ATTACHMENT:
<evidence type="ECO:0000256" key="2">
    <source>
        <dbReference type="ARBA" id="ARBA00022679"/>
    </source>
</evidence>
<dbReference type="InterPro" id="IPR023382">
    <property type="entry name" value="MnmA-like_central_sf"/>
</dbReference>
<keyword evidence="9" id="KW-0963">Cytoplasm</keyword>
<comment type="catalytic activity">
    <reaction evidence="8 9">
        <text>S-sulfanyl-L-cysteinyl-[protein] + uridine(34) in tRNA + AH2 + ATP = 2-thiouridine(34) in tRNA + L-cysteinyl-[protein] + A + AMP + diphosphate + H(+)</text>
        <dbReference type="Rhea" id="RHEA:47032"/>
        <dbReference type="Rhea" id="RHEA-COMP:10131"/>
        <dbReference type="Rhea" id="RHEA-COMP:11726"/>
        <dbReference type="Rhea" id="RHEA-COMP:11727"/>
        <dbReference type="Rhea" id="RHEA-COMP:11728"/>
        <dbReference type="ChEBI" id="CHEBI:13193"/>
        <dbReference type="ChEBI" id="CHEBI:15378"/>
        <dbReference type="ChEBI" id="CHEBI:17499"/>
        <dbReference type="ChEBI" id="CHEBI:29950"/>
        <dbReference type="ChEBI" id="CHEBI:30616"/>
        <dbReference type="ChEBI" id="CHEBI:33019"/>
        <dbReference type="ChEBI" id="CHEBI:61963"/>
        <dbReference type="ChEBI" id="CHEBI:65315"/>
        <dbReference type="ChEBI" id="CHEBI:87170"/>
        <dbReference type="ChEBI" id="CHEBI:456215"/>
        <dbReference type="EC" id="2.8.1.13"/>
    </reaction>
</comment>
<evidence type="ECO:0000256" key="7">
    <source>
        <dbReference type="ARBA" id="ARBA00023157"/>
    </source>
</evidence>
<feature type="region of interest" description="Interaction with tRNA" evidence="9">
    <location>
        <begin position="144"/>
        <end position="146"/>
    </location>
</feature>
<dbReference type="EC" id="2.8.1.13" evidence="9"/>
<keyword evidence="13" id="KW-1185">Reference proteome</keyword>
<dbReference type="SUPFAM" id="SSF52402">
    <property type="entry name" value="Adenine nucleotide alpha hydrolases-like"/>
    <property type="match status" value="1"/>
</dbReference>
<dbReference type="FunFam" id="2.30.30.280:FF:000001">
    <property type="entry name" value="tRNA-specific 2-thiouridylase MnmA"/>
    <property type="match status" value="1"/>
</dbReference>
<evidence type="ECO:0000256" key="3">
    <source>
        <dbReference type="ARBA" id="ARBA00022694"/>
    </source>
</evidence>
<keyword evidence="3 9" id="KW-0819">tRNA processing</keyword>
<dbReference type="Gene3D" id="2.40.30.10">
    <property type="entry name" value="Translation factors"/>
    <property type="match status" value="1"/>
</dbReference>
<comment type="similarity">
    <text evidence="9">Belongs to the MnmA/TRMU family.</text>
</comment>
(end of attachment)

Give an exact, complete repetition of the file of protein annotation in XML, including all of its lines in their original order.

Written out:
<evidence type="ECO:0000256" key="2">
    <source>
        <dbReference type="ARBA" id="ARBA00022679"/>
    </source>
</evidence>
<dbReference type="InterPro" id="IPR023382">
    <property type="entry name" value="MnmA-like_central_sf"/>
</dbReference>
<keyword evidence="9" id="KW-0963">Cytoplasm</keyword>
<comment type="catalytic activity">
    <reaction evidence="8 9">
        <text>S-sulfanyl-L-cysteinyl-[protein] + uridine(34) in tRNA + AH2 + ATP = 2-thiouridine(34) in tRNA + L-cysteinyl-[protein] + A + AMP + diphosphate + H(+)</text>
        <dbReference type="Rhea" id="RHEA:47032"/>
        <dbReference type="Rhea" id="RHEA-COMP:10131"/>
        <dbReference type="Rhea" id="RHEA-COMP:11726"/>
        <dbReference type="Rhea" id="RHEA-COMP:11727"/>
        <dbReference type="Rhea" id="RHEA-COMP:11728"/>
        <dbReference type="ChEBI" id="CHEBI:13193"/>
        <dbReference type="ChEBI" id="CHEBI:15378"/>
        <dbReference type="ChEBI" id="CHEBI:17499"/>
        <dbReference type="ChEBI" id="CHEBI:29950"/>
        <dbReference type="ChEBI" id="CHEBI:30616"/>
        <dbReference type="ChEBI" id="CHEBI:33019"/>
        <dbReference type="ChEBI" id="CHEBI:61963"/>
        <dbReference type="ChEBI" id="CHEBI:65315"/>
        <dbReference type="ChEBI" id="CHEBI:87170"/>
        <dbReference type="ChEBI" id="CHEBI:456215"/>
        <dbReference type="EC" id="2.8.1.13"/>
    </reaction>
</comment>
<evidence type="ECO:0000256" key="7">
    <source>
        <dbReference type="ARBA" id="ARBA00023157"/>
    </source>
</evidence>
<feature type="region of interest" description="Interaction with tRNA" evidence="9">
    <location>
        <begin position="144"/>
        <end position="146"/>
    </location>
</feature>
<dbReference type="EC" id="2.8.1.13" evidence="9"/>
<keyword evidence="13" id="KW-1185">Reference proteome</keyword>
<dbReference type="SUPFAM" id="SSF52402">
    <property type="entry name" value="Adenine nucleotide alpha hydrolases-like"/>
    <property type="match status" value="1"/>
</dbReference>
<dbReference type="FunFam" id="2.30.30.280:FF:000001">
    <property type="entry name" value="tRNA-specific 2-thiouridylase MnmA"/>
    <property type="match status" value="1"/>
</dbReference>
<evidence type="ECO:0000256" key="3">
    <source>
        <dbReference type="ARBA" id="ARBA00022694"/>
    </source>
</evidence>
<keyword evidence="3 9" id="KW-0819">tRNA processing</keyword>
<dbReference type="Gene3D" id="2.40.30.10">
    <property type="entry name" value="Translation factors"/>
    <property type="match status" value="1"/>
</dbReference>
<comment type="similarity">
    <text evidence="9">Belongs to the MnmA/TRMU family.</text>
</comment>